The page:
When Light is Like Water by Molly McCloskey

In her grieving state following the death of her mother, Alice (an American NGO who has been working in Kenya) has returned to Ireland, the country where she spent her formative years, to see if she can recapture her place in the world.

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She came to Ireland in the late 80s as a twentysomething looking for adventure. In pre-boom Ireland, adventure is hard to come by, but while working in a bar in Sligo, she meets Eddie and is attracted to his reassuring steadfastness and generosity. They marry and buy a house, with the approval of Alice’s mother, but Alice realises all too late that Eddie is not what she was looking for.

She begins an affair with someone who appears to be the opposite of Eddie, the caustic and exotic Cauley – a playwright who lives in Dublin, but this only brings added anxiety to Alice’s already complicated life.

I would fall prey to the fear that our next rendezvous would surely be the moment when the whole thing went flat before our eyes. Then the day would come, the minutes ticking towards his appearance until, finally, there he was. And always there was a sense of – it is hardly too strong a word – horror.

Alice and Cauley’s affair is not romanticised in McCloskey’s lyrical and moving book. She explores the excitement and danger explicit in the affair, but also the drudging banality that comes from a relationship born on a bed of lies. Alice knows that she doesn’t want Eddie, but is unsure what it is she wants from Cauley either and the affair and its fall out are drawn out in all that complicated, unsentimental messiness.

I read once that commit to love is to commit to loves diminishment. Which means that commitment is less about optimism than it is about realism – accepting that love is doomed to become less of itself, and proceeding anyway, in the faith that one will be equal to that truth when it arrives.

When Light is Like Water is a beautifully written book. Molly McCloskey is particularly good at capturing time and place, whether it be Dublin, Sligo or Florida, where Alice’s mother lives. By setting her novel in the pre-Celtic Tiger Years, she explores the provincialism of Ireland, where an American in town would cause a stir and where everyone and anyone can know your business. However, despite its lyricism and meditative qualities, the book remains clear-eyed in its examination of the machinations of romantic love.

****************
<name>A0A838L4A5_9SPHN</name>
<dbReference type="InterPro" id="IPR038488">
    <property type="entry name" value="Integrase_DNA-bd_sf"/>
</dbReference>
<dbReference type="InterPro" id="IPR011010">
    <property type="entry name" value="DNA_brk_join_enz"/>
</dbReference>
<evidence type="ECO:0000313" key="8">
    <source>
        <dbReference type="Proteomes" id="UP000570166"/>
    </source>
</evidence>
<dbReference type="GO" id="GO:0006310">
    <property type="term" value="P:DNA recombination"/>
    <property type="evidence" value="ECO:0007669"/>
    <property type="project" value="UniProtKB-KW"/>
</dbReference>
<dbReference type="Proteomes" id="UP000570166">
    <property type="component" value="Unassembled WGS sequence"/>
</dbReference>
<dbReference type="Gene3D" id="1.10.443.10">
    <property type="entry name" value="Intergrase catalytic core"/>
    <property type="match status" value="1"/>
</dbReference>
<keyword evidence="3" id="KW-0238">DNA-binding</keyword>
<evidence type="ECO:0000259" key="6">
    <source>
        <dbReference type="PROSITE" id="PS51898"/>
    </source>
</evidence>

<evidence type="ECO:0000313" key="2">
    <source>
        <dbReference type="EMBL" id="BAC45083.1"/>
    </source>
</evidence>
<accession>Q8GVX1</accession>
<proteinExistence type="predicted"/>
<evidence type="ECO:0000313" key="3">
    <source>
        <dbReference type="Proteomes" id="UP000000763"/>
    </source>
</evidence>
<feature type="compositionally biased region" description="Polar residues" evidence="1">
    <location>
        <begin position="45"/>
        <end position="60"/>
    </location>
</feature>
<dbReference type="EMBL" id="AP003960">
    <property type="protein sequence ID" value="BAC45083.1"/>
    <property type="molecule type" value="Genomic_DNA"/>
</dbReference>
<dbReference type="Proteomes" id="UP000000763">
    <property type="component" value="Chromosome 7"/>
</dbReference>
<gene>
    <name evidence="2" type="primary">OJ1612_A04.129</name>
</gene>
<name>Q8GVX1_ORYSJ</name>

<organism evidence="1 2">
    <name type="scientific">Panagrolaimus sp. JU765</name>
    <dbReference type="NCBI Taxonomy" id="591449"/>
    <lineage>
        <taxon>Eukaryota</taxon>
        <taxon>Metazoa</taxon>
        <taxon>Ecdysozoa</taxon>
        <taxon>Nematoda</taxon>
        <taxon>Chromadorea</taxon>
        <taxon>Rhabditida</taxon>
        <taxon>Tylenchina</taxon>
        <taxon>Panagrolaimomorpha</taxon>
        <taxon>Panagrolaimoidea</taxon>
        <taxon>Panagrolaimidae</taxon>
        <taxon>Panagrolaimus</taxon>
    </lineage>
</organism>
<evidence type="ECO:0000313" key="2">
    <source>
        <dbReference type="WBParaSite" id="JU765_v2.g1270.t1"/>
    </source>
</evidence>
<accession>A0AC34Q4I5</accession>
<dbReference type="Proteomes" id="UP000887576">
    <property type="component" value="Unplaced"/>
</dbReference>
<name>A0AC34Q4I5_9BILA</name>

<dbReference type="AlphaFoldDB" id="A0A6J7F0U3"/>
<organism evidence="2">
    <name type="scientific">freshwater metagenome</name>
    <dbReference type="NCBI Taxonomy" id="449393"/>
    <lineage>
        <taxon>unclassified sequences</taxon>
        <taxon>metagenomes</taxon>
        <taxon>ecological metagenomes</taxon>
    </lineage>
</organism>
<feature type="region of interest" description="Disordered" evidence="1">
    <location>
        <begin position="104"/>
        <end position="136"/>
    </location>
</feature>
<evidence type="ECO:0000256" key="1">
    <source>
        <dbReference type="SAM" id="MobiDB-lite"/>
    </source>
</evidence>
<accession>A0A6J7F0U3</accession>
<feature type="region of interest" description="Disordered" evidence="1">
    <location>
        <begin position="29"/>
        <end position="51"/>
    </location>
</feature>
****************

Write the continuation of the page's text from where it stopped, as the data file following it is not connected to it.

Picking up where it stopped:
Having said that, Alice can be at times, a difficult character to get a hold on. It is only later in the book that we even come to know her name. Her aloofness means that she can often tell much, but explain little leaving her strangely unknowable to the reader, particularly as she explores her relationship with the two men in her life. Did she ever really love Eddie? Or Cauley? Did she engineer the affair to end her marriage? Answers are never made clear and the reader comes to realise that Alice is hiding as much as she is telling. Perhaps this is intentional – just as Alice cannot grasp her own reasons for throwing her marriage away, neither can we, however her narration can be at times distancing to the detriment of the emotional heft of the story.

However, it is in the relationship between Alice and her mother that the true meaning of love becomes apparent. Despite the novel being about a marriage and an affair, the key relationship in it is a maternal one. Here McCluskey writes beautifully about that first relationship and how the loss of it can lead us to question everything that has gone before.

The whole of our history came to me in the form of a mood, as love is a mood, so everything was coloured, briefly, by the knowledge of her existence.

When Light is Like Water is a quiet, multi-layered novel that deserves a wider audience, given its exploration of love, relationships and the need to find a place that we can call home.

If we don’t know where we belong, we can feel homesick for almost anywhere we’ve been

I received a copy of When Light is Like Water from Penguin Random House in return for an honest review.

 

 

 

 

Irish Literature

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